Steven Seagal has had a busy 2017, working on upcoming action masterpieces like “Cyborg Nemesis: The Dark Rift” and “Attrition.” But the 65-year-old actor still found time to sit down for an interview with Good Morning Britain where he offered his expert analysis on allegations that Russia interfered in the election. His take? You’re “stupid” if you believe such a thing.
“Let’s be really honest, every country is involved in espionage, every single country – the Americans spy, the British spy, the Russians spy – we all spy on each other,” he said. “For anyone to think that Vladimir Putin had anything to do with fixing the elections or even that the Russians have that kind of technology is stupid.”
“All of this is happening, in my opinion, from astronomical propaganda,” he added. “It is really creating a diversion so that the people in the United States of America won’t really see what’s happening.”
For the un-initiated it may seem strange that Michigan-born Seagal is opining on the U.S. election from Moscow. But while Seagal’s star has waned considerably in the United States in recent years, be it due to allegedly keeping sex slaves, running over a puppy with a police tank, or just an increasingly awful slew of direct-to-DVD movies, the action star has become increasingly popular in Russia – partly due to his friendship with Vladimir Putin.
The pair bonded over their shared love of martial arts in 2013 – Putin is a judo black belt, while Seagal is an expert in aikido. Putin was evidently so smitten with Seagal that he proposed making him an honorary consul of Russia in California and Arizona to help “reset” relations with the US, according to Buzzfeed News. According to Kremlin spokesman, Dmitry Peskov, the two were longtime friends.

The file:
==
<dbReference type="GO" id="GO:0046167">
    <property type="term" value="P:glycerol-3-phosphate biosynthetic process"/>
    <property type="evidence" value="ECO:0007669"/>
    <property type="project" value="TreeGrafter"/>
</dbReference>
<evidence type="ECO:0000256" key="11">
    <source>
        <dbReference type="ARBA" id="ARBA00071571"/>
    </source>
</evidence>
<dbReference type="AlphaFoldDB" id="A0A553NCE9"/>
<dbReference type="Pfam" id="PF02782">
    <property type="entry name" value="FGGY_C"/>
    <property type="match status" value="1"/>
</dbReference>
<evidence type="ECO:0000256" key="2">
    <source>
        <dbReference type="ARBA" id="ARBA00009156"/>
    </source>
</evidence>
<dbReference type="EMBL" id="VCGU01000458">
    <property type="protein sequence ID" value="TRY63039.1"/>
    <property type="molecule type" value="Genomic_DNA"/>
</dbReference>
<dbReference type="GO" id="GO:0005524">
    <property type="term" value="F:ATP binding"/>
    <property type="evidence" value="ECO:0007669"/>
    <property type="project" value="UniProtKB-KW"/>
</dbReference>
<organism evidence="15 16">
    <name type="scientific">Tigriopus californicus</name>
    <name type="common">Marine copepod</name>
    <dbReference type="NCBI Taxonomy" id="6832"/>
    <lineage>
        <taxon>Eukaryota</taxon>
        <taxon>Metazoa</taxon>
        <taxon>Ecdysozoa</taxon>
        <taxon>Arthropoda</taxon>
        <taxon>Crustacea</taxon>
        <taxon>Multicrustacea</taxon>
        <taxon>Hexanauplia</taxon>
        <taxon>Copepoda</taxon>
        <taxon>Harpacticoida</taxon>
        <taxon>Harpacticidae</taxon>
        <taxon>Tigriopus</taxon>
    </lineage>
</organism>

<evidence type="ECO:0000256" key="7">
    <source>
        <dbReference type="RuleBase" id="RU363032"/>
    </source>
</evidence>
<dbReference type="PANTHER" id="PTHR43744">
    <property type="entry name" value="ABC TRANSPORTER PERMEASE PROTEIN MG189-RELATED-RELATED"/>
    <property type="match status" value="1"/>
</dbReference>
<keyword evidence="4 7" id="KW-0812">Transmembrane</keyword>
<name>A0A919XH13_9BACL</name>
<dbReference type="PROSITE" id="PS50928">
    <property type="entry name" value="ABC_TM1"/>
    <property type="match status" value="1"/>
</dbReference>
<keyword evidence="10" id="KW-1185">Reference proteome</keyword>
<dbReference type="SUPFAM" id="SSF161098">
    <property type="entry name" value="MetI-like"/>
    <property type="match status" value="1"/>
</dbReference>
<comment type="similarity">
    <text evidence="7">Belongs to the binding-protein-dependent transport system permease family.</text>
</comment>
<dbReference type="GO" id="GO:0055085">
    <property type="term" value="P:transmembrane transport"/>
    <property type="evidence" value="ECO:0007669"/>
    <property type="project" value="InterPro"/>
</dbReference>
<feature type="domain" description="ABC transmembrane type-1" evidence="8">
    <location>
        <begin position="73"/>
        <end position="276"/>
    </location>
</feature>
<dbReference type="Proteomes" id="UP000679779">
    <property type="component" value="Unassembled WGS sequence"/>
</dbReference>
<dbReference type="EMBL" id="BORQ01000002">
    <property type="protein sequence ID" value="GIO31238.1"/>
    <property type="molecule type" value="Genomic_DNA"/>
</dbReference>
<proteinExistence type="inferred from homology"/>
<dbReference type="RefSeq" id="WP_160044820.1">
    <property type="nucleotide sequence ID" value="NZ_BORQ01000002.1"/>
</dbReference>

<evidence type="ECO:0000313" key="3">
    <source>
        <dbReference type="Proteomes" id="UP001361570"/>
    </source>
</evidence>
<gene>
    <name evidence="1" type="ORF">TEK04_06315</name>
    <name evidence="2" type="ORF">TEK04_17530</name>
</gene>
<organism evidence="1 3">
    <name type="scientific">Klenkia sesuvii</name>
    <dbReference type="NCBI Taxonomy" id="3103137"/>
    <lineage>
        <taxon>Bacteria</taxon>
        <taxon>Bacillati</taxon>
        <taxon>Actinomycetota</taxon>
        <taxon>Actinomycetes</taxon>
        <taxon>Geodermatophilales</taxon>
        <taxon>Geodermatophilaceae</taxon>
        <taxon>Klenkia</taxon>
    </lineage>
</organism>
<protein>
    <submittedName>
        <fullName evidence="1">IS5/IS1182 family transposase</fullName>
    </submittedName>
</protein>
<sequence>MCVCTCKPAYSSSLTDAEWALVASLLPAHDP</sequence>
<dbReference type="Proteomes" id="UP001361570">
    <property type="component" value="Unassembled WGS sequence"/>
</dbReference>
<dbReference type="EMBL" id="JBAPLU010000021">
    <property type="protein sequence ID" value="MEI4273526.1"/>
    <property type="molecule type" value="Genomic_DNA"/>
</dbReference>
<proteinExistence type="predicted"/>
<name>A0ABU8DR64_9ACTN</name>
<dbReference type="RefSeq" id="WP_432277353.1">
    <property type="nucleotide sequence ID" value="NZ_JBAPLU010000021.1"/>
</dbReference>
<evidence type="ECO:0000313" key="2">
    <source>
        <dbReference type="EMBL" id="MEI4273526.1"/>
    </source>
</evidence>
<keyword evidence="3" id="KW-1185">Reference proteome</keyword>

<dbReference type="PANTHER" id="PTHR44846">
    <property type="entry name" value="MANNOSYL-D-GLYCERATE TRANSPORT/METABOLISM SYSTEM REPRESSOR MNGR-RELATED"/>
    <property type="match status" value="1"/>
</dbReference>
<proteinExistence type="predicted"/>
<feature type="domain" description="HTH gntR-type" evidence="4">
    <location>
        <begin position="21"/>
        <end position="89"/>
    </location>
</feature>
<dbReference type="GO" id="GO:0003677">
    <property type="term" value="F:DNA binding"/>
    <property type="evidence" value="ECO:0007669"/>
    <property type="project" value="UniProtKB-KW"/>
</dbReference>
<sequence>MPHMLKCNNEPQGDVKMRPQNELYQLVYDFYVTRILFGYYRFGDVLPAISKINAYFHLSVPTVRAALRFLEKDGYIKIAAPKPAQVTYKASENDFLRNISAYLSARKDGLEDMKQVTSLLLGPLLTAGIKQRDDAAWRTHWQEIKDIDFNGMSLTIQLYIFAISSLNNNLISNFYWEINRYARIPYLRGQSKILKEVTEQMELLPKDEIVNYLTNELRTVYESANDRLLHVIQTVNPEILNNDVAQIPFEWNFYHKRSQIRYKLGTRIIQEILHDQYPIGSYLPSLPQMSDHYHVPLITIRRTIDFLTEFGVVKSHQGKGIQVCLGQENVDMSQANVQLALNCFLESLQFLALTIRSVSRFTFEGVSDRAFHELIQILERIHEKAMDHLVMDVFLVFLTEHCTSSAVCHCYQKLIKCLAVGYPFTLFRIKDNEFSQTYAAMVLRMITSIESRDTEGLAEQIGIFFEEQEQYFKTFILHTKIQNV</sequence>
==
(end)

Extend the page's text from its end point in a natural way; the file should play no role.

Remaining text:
But the bromance wasn’t one way. In 2014 Seagal gave an interview with the state-run newspaper Rossiskaya Gazeta in which he called Vladimir Putin “one of the great living world leaders.” “He’s brilliant, he’s articulate, he’s a great tactician,” he said. “We really talk about the martial arts and philosophy and people and dilemmas in life, that kind of thing.” Seagal went on to describe how Russia’s incursion into the Ukraine was “very reasonable.”
A few months later, Seagal showed up at a Russian nationalist biker rally in Sevastopol. With Putin’s personal seal of approval, the rally was broadcast live on Russian state TV. The leader of the “Night Wolves” biker clan, Alexander “The Surgeon” Zaldostanov, presented Seagal with a trophy of a Russian warrior after the action star played a few blues songs with his band – in case you weren’t aware Seagal is also an accomplished blues musician with albums like “Love Doctor” and “Talk to My Ass.”
In 2016 Putin and Seagal made things official. Putin personally handed over a Russian passport to Seagal to finalize his new Russian citizenship.
But the relationship has had its downsides, most notably the fact that many Eastern European states now want nothing to do with Seagal. In 2014 he was banned from attending the Augustibluus festival in Estonia for his political activities. “The organizers and numerous others were unpleasantly surprised by his political views and public statements,” the festival director said at the time. In 2017 he was also banned from Ukraine by the country’s security services, saying that he “committed socially dangerous actions… that contradict the interests of maintaining Ukraine’s security.”
Perhaps in the future Putin will be able to use his net worth of up to $200 billion dollars to help his friend finance some movies which are not direct-to-DVD budget action films. However, based on this reporter’s recent viewing of “A Good Man,” one of Seagal’s latest works, this seems highly unlikely.